Articles Tagged with “ABA Law Practice Magazine”

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LPcover_JulyAugust2022-231x300The last few years of recruiting and hiring marketing staff for law firms has certainly been interesting. On the plus side, law firms continue to invest in marketing and business development personnel. Some might argue that it is even more important as we come out of COVID and start to connect and reconnect with clients, prospective clients, and referral sources. The law firms that have retained me have been wiling to make the proper investment to hire the right people. On the minus side, depending on geographic location (I’ve placed marketers in the MidAtlantic, Northeast, Midwest, and South in the last year), the pool of candidates can be quite shallow. I won’t go into specifics, but some markets simply have more available talent than others.

My marketing column in the July/August 2022 issue of the American Bar Association’s Law Practice Magazine, Staffing Your Law Firm Marketing Team, addresses many of the issues and concerns that law firms have (or should have) when it comes to new hires. Like the job market everywhere, there are lots of moving people and moving parts. In some cities, the best some law firms can do is poach junior personnel from competing law firms by overpaying. This is happening more at the lower to mid-level positions on a marketing team. To oversimplify things, you end up hiring someone else’s marketing coordinator by offering him/her $75k when they are earning 50k where they are.

Pre-COVID, there was no talk of hybrid versus fully remote, and less discussion of a willingness to hire in a satellite office market versus one of a law firm’s more substantial office locations. As I often tell my law firm clients, I’m still a bit old school when it comes to having a marketer that you can see and interact with at the water cooler on occasion. On the flip side, I’ve had some marketers complain to me that it made no sense to sit in an office when 95% of the attorneys there are working from home (or the shore, or in the Virgin Islands somewhere). I’ve found that “back in the office” is more about geography than a law firm deciding across the board. I’ve sat down in many law firm offices across the country in the last year—yet not a single visit to New York City (which is a quick New Jersey commuter train from my home), although I’ve been to ballgames and other sporting events in NYC.

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LPcover_MarchApril2022-232x300In that brief time snugly between delta and omicron, I had the opportunity to speak at a law firm retreat. Live. In-Person. With people. No masks. In a hotel. Food served. It was circa 2019 and it was so nice to put on a suit and close the Zoom app.  In the March/April 2022 issue of Law Practice, I discuss The Return of Law Firm Retreats.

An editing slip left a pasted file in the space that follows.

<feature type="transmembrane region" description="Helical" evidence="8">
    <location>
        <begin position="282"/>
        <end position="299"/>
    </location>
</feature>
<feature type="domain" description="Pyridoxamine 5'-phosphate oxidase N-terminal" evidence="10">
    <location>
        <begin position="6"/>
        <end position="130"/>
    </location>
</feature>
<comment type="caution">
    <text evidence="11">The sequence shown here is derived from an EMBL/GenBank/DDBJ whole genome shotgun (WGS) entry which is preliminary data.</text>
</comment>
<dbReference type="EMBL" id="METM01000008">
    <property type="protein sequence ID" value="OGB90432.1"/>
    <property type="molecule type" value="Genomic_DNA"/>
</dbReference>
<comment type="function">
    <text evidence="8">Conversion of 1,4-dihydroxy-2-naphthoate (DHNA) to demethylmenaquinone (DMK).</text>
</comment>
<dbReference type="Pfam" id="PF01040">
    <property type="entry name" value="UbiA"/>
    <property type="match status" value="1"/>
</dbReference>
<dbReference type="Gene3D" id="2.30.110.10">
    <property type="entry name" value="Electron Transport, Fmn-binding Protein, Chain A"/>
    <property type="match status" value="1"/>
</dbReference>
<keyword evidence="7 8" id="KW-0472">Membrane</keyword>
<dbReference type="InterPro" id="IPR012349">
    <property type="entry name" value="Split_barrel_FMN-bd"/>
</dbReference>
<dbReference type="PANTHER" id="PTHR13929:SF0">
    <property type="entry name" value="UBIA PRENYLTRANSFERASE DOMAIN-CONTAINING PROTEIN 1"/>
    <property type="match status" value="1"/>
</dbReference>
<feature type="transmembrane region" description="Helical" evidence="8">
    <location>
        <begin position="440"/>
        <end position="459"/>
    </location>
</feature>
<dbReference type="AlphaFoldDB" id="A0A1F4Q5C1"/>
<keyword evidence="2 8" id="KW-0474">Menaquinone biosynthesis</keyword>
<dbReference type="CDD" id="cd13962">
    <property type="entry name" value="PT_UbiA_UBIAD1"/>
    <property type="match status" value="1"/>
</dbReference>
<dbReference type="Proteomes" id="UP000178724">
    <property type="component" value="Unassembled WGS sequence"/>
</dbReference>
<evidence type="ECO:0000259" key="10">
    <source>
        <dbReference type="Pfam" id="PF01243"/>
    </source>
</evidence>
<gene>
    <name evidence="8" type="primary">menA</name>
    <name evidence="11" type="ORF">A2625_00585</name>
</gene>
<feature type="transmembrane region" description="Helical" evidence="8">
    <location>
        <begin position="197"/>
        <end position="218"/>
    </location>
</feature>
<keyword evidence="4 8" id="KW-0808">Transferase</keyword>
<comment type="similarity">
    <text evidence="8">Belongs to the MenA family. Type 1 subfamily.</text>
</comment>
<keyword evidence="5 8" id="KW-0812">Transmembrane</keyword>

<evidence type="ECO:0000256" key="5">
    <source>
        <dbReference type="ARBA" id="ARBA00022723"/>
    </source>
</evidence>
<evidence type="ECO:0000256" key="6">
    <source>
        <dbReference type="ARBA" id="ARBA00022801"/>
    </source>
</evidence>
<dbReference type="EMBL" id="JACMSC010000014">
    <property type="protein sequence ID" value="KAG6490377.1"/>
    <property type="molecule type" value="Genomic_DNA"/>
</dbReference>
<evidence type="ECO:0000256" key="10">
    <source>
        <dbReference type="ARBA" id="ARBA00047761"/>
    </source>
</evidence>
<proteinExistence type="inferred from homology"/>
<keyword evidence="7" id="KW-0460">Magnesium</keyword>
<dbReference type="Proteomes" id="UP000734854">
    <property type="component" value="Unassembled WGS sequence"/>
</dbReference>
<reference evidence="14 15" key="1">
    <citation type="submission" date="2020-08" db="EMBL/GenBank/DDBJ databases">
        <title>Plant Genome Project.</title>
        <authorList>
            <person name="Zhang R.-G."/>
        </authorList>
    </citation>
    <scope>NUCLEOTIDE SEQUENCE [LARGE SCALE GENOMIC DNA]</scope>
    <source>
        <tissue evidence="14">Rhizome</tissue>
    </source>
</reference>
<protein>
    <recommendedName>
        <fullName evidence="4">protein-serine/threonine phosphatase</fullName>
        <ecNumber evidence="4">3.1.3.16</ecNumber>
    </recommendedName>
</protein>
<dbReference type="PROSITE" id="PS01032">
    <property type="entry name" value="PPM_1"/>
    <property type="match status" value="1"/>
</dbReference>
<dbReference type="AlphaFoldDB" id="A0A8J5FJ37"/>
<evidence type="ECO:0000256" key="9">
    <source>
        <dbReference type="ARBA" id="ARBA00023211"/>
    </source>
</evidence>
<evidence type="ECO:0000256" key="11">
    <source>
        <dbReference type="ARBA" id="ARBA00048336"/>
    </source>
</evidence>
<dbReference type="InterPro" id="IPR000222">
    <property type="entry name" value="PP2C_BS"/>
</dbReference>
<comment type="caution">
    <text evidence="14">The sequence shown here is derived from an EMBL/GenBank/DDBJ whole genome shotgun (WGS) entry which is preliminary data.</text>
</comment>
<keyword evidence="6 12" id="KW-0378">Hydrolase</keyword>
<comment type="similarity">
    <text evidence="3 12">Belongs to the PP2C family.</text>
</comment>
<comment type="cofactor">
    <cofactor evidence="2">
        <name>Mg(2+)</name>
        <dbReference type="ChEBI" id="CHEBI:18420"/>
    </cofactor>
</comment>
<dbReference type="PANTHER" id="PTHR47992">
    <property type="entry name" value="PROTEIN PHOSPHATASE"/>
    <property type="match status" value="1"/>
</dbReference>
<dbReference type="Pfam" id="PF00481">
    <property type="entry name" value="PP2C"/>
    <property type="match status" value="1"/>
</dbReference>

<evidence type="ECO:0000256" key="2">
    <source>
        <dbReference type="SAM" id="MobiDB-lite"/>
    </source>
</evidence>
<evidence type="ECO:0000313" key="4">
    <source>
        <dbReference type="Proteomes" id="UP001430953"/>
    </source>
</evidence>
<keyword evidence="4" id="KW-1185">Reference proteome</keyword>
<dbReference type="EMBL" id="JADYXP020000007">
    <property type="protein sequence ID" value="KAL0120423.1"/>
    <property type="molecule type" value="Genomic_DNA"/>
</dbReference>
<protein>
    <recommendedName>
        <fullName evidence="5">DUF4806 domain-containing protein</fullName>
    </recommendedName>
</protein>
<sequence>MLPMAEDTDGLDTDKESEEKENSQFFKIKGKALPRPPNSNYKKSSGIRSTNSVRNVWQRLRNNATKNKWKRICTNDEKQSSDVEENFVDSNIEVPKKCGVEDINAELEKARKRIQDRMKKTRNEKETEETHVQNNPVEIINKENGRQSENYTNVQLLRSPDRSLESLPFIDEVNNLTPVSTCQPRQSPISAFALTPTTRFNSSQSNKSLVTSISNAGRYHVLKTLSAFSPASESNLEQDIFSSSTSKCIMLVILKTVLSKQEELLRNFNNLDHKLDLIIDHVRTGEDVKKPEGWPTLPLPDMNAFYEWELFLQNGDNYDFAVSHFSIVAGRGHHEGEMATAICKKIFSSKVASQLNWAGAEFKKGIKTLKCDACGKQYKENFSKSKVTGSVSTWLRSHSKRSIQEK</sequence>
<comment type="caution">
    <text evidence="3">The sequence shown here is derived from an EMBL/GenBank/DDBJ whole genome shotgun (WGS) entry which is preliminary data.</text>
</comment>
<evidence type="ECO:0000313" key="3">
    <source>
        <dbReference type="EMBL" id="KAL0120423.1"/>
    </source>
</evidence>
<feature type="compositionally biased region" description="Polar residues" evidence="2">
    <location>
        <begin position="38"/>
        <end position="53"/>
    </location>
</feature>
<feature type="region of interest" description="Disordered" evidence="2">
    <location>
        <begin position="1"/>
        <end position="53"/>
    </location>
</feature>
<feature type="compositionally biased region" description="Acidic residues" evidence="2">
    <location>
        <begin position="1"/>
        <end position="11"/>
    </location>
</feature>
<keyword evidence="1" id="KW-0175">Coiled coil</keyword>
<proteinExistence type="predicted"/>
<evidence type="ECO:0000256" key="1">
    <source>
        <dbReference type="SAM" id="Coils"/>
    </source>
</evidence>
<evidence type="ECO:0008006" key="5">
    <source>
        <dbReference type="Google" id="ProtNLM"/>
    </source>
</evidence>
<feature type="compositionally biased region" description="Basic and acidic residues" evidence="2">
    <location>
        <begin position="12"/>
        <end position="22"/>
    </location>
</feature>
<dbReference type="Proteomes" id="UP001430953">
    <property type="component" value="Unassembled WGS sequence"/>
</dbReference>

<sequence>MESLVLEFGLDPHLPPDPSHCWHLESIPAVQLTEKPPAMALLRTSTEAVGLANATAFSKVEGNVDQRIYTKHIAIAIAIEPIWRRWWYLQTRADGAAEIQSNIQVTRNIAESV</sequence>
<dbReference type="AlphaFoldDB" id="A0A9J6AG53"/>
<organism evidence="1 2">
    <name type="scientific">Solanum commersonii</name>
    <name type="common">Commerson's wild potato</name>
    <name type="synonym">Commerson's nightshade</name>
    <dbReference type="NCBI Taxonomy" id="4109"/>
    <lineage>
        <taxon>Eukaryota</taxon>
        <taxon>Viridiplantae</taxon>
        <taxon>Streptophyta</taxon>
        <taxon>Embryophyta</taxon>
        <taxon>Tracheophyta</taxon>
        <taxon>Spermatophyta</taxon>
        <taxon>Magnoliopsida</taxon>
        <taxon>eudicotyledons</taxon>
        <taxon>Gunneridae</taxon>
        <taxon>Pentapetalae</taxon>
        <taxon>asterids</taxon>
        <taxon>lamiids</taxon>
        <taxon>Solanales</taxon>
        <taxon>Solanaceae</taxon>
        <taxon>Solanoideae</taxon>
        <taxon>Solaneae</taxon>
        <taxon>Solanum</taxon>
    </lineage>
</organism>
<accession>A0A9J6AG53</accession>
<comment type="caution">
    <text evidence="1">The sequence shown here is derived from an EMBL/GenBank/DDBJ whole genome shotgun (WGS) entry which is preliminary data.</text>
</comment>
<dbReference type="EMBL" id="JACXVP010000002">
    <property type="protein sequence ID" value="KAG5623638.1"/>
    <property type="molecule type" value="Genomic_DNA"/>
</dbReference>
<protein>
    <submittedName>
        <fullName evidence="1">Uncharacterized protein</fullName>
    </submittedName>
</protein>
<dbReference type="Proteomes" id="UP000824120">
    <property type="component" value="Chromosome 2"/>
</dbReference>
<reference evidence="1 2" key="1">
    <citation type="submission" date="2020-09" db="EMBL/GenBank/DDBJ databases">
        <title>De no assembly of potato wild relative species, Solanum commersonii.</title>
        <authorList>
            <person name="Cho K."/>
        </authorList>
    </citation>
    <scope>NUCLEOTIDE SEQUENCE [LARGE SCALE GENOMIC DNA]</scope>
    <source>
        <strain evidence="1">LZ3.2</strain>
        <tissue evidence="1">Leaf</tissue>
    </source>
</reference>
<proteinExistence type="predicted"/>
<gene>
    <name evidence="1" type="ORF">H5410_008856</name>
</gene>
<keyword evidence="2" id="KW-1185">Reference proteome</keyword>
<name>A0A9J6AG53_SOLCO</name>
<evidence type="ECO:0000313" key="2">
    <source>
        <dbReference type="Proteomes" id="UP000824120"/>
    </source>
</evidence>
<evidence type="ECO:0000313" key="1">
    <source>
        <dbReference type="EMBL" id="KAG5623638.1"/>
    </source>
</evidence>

An argument can be made that the law firm retreat in 2022 or 2023 will look and feel a lot different from those in the past. For a myriad of reasons:

Mergers and movement of attorneys and practice groups did not stop over the last few years, meaning there are lots of people at your law firm that you’ve never actually met before. The retreat becomes the perfect venue for getting acquainted.

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LP Magazine - Leadership IssueThe third annual Up-Down Drill, which played off my favorite morning-after column in The Philadelphia Inquirer after an Eagles game (why did Jeff McLane stop doing it?), was one of the more difficult to write. In the November/December 2021 issue of Law Practice, The Law Marketing Up/Down Drill tackles relationship-building, lawyer ratings, webinars, social justice and getting back out in the real world for in-person business development.

It was especially difficult to write due to my failure to prognosticate exactly how COVID would play out since the first quarter of 2020. It is still hard to believe we’re getting ready to hit the two year mark—and normalcy still seems to still be slightly in the rear view mirror (remembering that “objects are closer than they appear”). However, I finally got to go out and do my first in-person presentation last weekend—a law firm retreat in the DC area—in front of a crowd and without a mask over my mouth), so there is that. See my next LP column for more about the return of the law firm retreat.

Roaring back—hopefully—is true blue relationship building. While Zoom happy hours and wine tastings were quite the creation, the option of grabbing a drink or lunch or golfing has never looked so good. And as I’ve been counseling my law firm clients, strike while the iron is hot. People are not overbooked or over traveling yet—and are eager to accept the invites. That will not last forever. The “I’m way too busy to get together” will return in time.

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LPcover_JulyAugust2021-231x300Yes, I went with the lowest hanging fruit of topics for my marketing column in the July/August 2021 issue of Law Practice, Getting to In-House Without Ending Up in the Outhouse, by doling out pearls of wisdom as it relates to a law firm’s successful pitching of corporate counsel. It never fails to draw an audience.